Tomorrow, 6 February had been highly anticipated as pop music star, Tuface Idibia (2Baba) had called for nationwide protests against the Federal Government for the rising economic hardship in the country. The protests were billed to be huge as civil society groups, most especially EnoughIsEnough (EiE) had joined him in the desire to protest and they had a huge section of the Nigerian populace behind them.
That is why it was quite disappointing when Tuface announced that the protests had been cancelled due to what he called “security challenges”. This is especially after the government had asked him to air his grievances via a national broadcast rather than the protests for the same reason, and the police warning against it after initially promising security and even the Lagos State Police Commissioner Fatai Owoseni moving to ban it in his state.
Although he has decided not to join the protests due to personal security concerns, we must commend Tuface for taking the lead to come out and desire to protest against the government. For a public personality and especially one who is one of Nigeria’s most beloved celebrities, it must have been a tough decision knowing there would be many who would not support him.
Indeed, there have been many attacks on him regarding his motivation and even his personal life inferring that he is not fit to protest against the government. There is the likely loss of revenue for him as those politically inclined towards the government could have blacklisted him from performing at their events. But it is despite all of this that he trudged on based on his convictions. Kudos to you, Tuface Idibia.
EnoughIsEnough and other civil society organizations must also be applauded for throwing their weight behind the protests and leveraging Tuface’s celebrity status to organise people. One might have asked why they were not the ones in the lead but a call for protests from them would unlikely have gotten the momentum it did coming from a music star, especially one with the standing of Tuface.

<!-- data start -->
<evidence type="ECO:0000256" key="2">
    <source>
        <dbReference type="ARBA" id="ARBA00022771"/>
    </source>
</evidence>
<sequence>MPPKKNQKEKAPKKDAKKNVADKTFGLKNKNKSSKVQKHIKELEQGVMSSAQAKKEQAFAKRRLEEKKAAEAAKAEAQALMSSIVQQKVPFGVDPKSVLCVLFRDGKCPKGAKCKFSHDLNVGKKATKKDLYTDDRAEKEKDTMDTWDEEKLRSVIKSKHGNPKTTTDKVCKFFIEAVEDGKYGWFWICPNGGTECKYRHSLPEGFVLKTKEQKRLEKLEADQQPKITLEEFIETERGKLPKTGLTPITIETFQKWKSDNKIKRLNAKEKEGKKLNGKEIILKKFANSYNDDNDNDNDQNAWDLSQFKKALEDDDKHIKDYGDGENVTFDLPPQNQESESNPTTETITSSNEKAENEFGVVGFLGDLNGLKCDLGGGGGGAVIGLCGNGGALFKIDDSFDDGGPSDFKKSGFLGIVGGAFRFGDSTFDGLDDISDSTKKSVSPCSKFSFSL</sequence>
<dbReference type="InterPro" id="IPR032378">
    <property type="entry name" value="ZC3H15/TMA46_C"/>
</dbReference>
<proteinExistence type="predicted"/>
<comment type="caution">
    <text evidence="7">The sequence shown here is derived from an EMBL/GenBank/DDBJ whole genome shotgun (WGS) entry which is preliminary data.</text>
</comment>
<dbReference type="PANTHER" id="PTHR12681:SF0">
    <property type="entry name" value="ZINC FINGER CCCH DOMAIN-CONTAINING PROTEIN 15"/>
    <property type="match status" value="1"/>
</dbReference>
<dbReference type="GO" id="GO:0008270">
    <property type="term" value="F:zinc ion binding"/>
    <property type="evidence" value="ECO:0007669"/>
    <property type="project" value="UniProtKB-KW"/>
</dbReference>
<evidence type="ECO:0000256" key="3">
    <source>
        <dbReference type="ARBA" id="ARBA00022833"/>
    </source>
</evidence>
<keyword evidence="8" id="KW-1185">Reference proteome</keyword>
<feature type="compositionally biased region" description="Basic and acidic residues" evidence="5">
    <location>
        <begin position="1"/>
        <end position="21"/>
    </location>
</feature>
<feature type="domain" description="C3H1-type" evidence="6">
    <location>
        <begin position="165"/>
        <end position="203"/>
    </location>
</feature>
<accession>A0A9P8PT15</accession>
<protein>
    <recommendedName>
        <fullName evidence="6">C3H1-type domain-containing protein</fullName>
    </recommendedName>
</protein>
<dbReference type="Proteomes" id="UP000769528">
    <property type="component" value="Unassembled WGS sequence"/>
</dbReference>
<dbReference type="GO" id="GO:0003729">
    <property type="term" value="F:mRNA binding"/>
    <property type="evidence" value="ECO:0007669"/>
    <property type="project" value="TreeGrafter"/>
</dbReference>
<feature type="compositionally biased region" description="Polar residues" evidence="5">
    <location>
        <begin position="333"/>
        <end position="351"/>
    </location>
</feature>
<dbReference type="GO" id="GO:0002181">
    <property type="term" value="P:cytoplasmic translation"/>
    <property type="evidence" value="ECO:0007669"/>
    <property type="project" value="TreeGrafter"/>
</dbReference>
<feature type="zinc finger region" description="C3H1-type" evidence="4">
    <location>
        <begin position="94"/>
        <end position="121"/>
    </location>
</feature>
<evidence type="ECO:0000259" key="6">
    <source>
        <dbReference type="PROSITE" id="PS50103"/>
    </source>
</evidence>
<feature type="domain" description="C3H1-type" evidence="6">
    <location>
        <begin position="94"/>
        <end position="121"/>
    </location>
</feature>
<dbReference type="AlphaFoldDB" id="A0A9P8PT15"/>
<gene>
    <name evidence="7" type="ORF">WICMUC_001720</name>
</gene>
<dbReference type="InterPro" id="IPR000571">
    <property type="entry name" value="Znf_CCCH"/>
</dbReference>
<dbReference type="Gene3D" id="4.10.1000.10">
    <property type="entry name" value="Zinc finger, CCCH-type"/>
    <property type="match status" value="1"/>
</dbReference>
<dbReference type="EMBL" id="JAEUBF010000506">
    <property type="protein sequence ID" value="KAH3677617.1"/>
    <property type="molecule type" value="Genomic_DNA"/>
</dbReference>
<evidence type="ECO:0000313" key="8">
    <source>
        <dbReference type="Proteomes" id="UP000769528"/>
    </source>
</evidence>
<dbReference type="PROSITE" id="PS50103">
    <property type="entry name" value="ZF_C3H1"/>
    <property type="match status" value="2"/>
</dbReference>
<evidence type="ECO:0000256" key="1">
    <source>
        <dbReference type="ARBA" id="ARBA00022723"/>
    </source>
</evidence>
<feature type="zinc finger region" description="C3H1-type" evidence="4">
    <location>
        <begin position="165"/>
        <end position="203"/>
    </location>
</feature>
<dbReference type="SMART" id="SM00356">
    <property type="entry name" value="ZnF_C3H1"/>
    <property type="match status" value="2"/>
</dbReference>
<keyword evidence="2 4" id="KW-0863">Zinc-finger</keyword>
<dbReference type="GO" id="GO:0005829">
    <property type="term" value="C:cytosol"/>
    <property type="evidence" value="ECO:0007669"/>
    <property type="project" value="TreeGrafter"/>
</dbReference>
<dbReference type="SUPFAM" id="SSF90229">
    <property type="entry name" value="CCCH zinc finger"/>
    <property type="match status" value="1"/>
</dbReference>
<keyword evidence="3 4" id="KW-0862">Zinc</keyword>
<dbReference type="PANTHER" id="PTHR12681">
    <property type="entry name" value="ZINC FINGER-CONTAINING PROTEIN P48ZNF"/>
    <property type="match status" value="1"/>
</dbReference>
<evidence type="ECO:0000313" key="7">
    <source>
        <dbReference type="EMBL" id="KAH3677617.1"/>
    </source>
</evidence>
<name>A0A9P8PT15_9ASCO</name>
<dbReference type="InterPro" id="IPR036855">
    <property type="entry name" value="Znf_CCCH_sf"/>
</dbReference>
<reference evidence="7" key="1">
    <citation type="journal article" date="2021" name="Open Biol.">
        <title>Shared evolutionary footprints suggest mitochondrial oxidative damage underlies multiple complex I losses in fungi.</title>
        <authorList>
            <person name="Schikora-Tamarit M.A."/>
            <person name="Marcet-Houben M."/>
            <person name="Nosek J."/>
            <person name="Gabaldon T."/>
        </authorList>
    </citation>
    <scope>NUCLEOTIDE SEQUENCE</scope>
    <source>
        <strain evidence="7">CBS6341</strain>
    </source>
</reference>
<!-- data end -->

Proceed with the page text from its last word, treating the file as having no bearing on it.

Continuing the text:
Nonetheless, they brought their organisational acumen to give the protests better planning and coordination based on their experience with protests and rallies, starting with the first one in early 2010 during the impasse in the Presidency caused by the illness of late President Umaru Yar’adua.
The government and its supporters might be glad they got away this time by avoiding the huge negative publicity, locally and internationally that might have resulted from this protest, but one thing they cannot deny is knowing how huge sections of the electorate feel about the situation in the country.
The discontent that has been pouring out from many parts of Nigeria has definitely shattered whatever bubble they are in as a result of power. It has drowned out whatever sycophantic praises shouted and whispered into their ears by the myriad of “support groups” that crop up irrespective of whoever is in power.
It is now up to the government to listen to these voices of discontent and do everything it can to reverse the situation. This is, after all, the reason they were elected to steer the affairs of this country for four years. It will be a disastrous mistake if they wave off these complaints as the work of the opposition or disgruntled elements.
And finally, to Nigerians: never stop expressing yourself no matter how unpopular they may be. Always find the courage to say how you feel about the state of affairs of your country in every way possible as long as it is within the ambit of the law.
Remember that you hold the most powerful office in this democracy – the Office of the Citizen. Do not be disappointed, and do not be discouraged. Nation building is a long term construction, that goes beyond the persons of Goodluck Jonathan or Muhammadu Buhari. We are, all, still on course.
Creative mind. Enthusiast. Learner. Multipotentialite. And here, an assistant editor.